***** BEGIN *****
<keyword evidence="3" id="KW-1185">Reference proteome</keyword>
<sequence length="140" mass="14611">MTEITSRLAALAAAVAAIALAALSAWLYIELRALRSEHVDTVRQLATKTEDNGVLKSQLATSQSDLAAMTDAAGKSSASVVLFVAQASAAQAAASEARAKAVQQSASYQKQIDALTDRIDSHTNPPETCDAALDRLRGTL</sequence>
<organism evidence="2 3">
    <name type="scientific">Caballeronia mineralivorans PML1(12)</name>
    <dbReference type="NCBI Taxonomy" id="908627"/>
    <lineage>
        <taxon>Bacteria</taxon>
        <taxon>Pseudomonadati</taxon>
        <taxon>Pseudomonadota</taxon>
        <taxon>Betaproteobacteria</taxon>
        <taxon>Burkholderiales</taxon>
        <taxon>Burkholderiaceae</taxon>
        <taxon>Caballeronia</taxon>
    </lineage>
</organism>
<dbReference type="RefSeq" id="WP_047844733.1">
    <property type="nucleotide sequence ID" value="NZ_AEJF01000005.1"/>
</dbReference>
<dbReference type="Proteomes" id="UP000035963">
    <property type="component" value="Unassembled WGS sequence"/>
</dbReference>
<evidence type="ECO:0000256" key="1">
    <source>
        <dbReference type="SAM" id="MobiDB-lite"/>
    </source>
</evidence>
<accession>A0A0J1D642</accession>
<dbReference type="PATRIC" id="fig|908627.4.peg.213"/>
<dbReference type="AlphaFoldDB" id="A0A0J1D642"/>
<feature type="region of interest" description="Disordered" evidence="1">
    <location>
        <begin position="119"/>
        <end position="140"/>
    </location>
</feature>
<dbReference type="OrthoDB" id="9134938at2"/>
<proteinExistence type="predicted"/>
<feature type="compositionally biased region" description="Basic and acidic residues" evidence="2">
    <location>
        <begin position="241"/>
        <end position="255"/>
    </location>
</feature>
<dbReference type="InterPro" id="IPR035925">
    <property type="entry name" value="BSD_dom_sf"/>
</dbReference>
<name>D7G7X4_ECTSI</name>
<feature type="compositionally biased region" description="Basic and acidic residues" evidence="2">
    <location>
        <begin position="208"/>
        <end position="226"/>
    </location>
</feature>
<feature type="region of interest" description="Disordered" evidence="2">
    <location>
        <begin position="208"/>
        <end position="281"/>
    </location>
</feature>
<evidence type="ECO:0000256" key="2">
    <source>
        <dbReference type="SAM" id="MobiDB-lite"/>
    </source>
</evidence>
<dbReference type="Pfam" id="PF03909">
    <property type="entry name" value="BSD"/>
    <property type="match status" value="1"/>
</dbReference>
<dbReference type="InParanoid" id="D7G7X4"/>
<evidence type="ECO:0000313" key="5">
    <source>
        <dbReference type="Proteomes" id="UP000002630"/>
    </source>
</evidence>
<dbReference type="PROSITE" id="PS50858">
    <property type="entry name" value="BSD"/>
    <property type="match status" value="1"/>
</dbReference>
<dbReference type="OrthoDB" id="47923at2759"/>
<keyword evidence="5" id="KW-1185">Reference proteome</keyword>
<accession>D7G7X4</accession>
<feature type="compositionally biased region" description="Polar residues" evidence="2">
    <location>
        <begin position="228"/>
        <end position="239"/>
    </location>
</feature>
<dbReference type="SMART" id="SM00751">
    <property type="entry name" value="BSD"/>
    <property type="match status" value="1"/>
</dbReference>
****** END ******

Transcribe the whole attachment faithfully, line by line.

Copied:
<keyword evidence="3" id="KW-1185">Reference proteome</keyword>
<sequence length="140" mass="14611">MTEITSRLAALAAAVAAIALAALSAWLYIELRALRSEHVDTVRQLATKTEDNGVLKSQLATSQSDLAAMTDAAGKSSASVVLFVAQASAAQAAASEARAKAVQQSASYQKQIDALTDRIDSHTNPPETCDAALDRLRGTL</sequence>
<organism evidence="2 3">
    <name type="scientific">Caballeronia mineralivorans PML1(12)</name>
    <dbReference type="NCBI Taxonomy" id="908627"/>
    <lineage>
        <taxon>Bacteria</taxon>
        <taxon>Pseudomonadati</taxon>
        <taxon>Pseudomonadota</taxon>
        <taxon>Betaproteobacteria</taxon>
        <taxon>Burkholderiales</taxon>
        <taxon>Burkholderiaceae</taxon>
        <taxon>Caballeronia</taxon>
    </lineage>
</organism>
<dbReference type="RefSeq" id="WP_047844733.1">
    <property type="nucleotide sequence ID" value="NZ_AEJF01000005.1"/>
</dbReference>
<dbReference type="Proteomes" id="UP000035963">
    <property type="component" value="Unassembled WGS sequence"/>
</dbReference>
<evidence type="ECO:0000256" key="1">
    <source>
        <dbReference type="SAM" id="MobiDB-lite"/>
    </source>
</evidence>
<accession>A0A0J1D642</accession>
<dbReference type="PATRIC" id="fig|908627.4.peg.213"/>
<dbReference type="AlphaFoldDB" id="A0A0J1D642"/>
<feature type="region of interest" description="Disordered" evidence="1">
    <location>
        <begin position="119"/>
        <end position="140"/>
    </location>
</feature>
<dbReference type="OrthoDB" id="9134938at2"/>
<proteinExistence type="predicted"/>
<feature type="compositionally biased region" description="Basic and acidic residues" evidence="2">
    <location>
        <begin position="241"/>
        <end position="255"/>
    </location>
</feature>
<dbReference type="InterPro" id="IPR035925">
    <property type="entry name" value="BSD_dom_sf"/>
</dbReference>
<name>D7G7X4_ECTSI</name>
<feature type="compositionally biased region" description="Basic and acidic residues" evidence="2">
    <location>
        <begin position="208"/>
        <end position="226"/>
    </location>
</feature>
<feature type="region of interest" description="Disordered" evidence="2">
    <location>
        <begin position="208"/>
        <end position="281"/>
    </location>
</feature>
<evidence type="ECO:0000256" key="2">
    <source>
        <dbReference type="SAM" id="MobiDB-lite"/>
    </source>
</evidence>
<dbReference type="Pfam" id="PF03909">
    <property type="entry name" value="BSD"/>
    <property type="match status" value="1"/>
</dbReference>
<dbReference type="InParanoid" id="D7G7X4"/>
<evidence type="ECO:0000313" key="5">
    <source>
        <dbReference type="Proteomes" id="UP000002630"/>
    </source>
</evidence>
<dbReference type="PROSITE" id="PS50858">
    <property type="entry name" value="BSD"/>
    <property type="match status" value="1"/>
</dbReference>
<dbReference type="OrthoDB" id="47923at2759"/>
<keyword evidence="5" id="KW-1185">Reference proteome</keyword>
<accession>D7G7X4</accession>
<feature type="compositionally biased region" description="Polar residues" evidence="2">
    <location>
        <begin position="228"/>
        <end position="239"/>
    </location>
</feature>
<dbReference type="SMART" id="SM00751">
    <property type="entry name" value="BSD"/>
    <property type="match status" value="1"/>
</dbReference>